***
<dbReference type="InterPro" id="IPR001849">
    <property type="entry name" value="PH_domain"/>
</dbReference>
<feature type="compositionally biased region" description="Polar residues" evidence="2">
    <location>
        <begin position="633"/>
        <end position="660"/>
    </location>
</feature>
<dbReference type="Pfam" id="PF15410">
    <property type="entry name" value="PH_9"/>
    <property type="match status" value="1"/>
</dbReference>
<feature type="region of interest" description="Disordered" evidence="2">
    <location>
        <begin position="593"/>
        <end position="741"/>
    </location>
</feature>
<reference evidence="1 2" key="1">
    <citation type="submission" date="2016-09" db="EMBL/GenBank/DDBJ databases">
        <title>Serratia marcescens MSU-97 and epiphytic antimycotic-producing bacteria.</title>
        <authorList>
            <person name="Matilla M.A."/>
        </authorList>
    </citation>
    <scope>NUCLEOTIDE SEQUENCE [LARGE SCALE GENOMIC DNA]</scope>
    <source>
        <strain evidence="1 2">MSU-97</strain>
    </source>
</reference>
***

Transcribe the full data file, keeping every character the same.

<dbReference type="InterPro" id="IPR001849">
    <property type="entry name" value="PH_domain"/>
</dbReference>
<feature type="compositionally biased region" description="Polar residues" evidence="2">
    <location>
        <begin position="633"/>
        <end position="660"/>
    </location>
</feature>
<dbReference type="Pfam" id="PF15410">
    <property type="entry name" value="PH_9"/>
    <property type="match status" value="1"/>
</dbReference>
<feature type="region of interest" description="Disordered" evidence="2">
    <location>
        <begin position="593"/>
        <end position="741"/>
    </location>
</feature>
<reference evidence="1 2" key="1">
    <citation type="submission" date="2016-09" db="EMBL/GenBank/DDBJ databases">
        <title>Serratia marcescens MSU-97 and epiphytic antimycotic-producing bacteria.</title>
        <authorList>
            <person name="Matilla M.A."/>
        </authorList>
    </citation>
    <scope>NUCLEOTIDE SEQUENCE [LARGE SCALE GENOMIC DNA]</scope>
    <source>
        <strain evidence="1 2">MSU-97</strain>
    </source>
</reference>